I saw an article yesterday listing out all of the extremely likely side-effects you should expect if you get the COVID-19 vaccine for your 5-to-11-year-old child. It made it look like a terrible gamble. If I’d seen that article, and nothing else, I’m not sure I’d have gotten my kid vaccinated.
The only problem is, they showed the numbers for vaccinated children ages 5-11 in complete isolation. They didn’t show how young children fared, relative to teens. And they didn’t compare to the placebo group. Or to typical self-reported side-effect rates for (e.g.) flu vaccine.
If your job had been to scare parents away from vaccinating their kids, you could not have done a better job of it than by cherry-picking that exact bit of information. And showing zero context.
Just to be clear about how these numbers arise, if somebody had asked me if I’d felt fatigue or muscle pain in the past week, the answer would have been “yes”. As it would, pretty much any week of the year. If I’d been part of the study, by responding honestly to that question, I’d have been contributing to the reported potential side-effect rate of the vaccine, as shown in the popular press.
This isn’t to dismiss the side effects. They sometimes occur. It’s more that you need some context to make sense of the reported side-effect rates.
I thought I’d get the actual data, and show how the side-effect rates for children look in proper context.
Here’s the original slide of results, as presented to the U.S. CDC, which I will now simplify to highlight the main findings:
Source: Presentation to CDC, “BNT162b2 (COVID-19 Vaccine, mRNA) Vaccine in Individuals 5 to <12 Years of Age”, November 2nd 2021, Alejandra Gurtman, MD, Vice President. Vaccine Clinical Research and Development, Pfizer Inc
Point 1: The side effects … were generally milder and less frequent in 5- to 11- year olds than they were in adolescents. Putting aside that most of the side effects disappear within one to three days, little kids actually had lower rates of side effects than teens and adults. That’s what these pairs of bars below are showing. So if you weren’t too worried about vaccinating your sixteen-year-old, you should be even less worried about vaccinating your six-year-old.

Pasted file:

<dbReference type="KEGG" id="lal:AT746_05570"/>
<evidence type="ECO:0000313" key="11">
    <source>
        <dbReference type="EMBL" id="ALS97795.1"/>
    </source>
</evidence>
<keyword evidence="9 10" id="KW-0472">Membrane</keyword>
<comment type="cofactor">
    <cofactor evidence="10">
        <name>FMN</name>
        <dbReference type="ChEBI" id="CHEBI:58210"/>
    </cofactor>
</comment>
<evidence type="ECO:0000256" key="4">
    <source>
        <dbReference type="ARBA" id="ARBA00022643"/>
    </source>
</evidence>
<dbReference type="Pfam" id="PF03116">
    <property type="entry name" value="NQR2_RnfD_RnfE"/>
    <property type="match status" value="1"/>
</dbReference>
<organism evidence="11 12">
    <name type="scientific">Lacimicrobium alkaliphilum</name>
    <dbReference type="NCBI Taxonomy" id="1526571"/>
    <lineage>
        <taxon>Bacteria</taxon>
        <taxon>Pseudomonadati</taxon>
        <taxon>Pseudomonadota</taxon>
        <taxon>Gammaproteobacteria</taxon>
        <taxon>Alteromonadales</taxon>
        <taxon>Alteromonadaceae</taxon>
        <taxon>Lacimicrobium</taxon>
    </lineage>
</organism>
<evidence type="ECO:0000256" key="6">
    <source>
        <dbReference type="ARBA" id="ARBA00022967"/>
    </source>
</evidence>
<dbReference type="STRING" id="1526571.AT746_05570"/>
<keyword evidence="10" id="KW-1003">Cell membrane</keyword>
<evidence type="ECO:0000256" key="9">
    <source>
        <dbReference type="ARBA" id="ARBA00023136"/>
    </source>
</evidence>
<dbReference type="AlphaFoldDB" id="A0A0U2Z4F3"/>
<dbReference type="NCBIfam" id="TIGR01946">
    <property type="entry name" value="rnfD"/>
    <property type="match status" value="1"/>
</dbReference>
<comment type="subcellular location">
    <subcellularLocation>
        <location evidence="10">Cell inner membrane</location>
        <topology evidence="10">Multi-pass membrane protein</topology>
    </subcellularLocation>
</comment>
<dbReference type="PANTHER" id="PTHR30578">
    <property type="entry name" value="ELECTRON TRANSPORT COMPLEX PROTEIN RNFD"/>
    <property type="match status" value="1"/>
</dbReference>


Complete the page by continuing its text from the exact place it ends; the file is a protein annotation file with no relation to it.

Point 2: Side effect rates were only modestly higher for children actually getting the vaccine, compared to placebo. These contrasts below are between vaccine and control groups. If I had to condense it, it would say that compared to children who got the placebo, the vaccinated children were:
- 10% more likely to report fatigue or headache
- 5% more likely to report fever or chills
- 3% more likely to report muscle or joint pain.
Point 3: And again, to be clear “If they arise, side effects generally are gone within one to three days.”
There’s another potential point of comparison, which is the rate of the same reported side effects for standard flu vaccine. One might reasonably ask how frequently these same side-effects get reported for flu shots. That’s a vaccine that most of use get annually without a thought in the world of having a significant adverse reaction. (N.B., a flu shot is recommended in the U.S. for everyone over the age of six months, so it’s a vaccine that is definitely recommended for this 6-11 age group.)
It’s tough to get any hard numbers on that, probably because the flu vaccine has been considered safe for so long. Here are a few bits and pieces.
Of the side effects tracked above for COVID-19 vaccine, the one article I found listed these rates of side-effects in adults, for flu vaccine:
- fever (perceived) 15.2%.
- fatigue (17%)
- muscle pain (17.7%)
Here are the side effect rates for Fluzone in adults:
- Muscle pain 18.9%
- Headache 13.1%
- Shivering 4.8%
- Fever 0.9%
I’m not going to beat this point to death, because my point is simple.
Side effects are not some new thing that just happened with the COVID-19 vaccine for young children. The common side-effects of the COVID-19 vaccine in children are the same as the common side effects, for the same vaccine, in teens and adults. And the same as the common side effects of the flu vaccine.
The rate of side-effects from the COVID-19 vaccine, in young children, is less than in teens and young adults. And, very roughly speaking, the rate of side effects of COVID-19 vaccination in children is not grossly different from the rate of the same reported side effects from flu vaccination in adults.
If you didn’t hesitate to get your teenage kids vaccinated, there’s no new reason to hesitate about younger children. And if you get the flu vaccine every year for you and yours, you have arguably taken on as much risk of adverse events with that as you will with the COVID-19 vaccine.
It is all-but-impossible to get those conclusions out of standard mainstream news reporting about this. It’s just too dog-bites-man, I guess. It doesn’t fit into the modern style of fear-oriented journalism. Instead, what will catch your eye is some chart showing an apparently high rate of side effects. With no way for you to know that this is completely normal, no different from the experience of other age groups, and not hugely different from the side-effect rates for flu vaccine.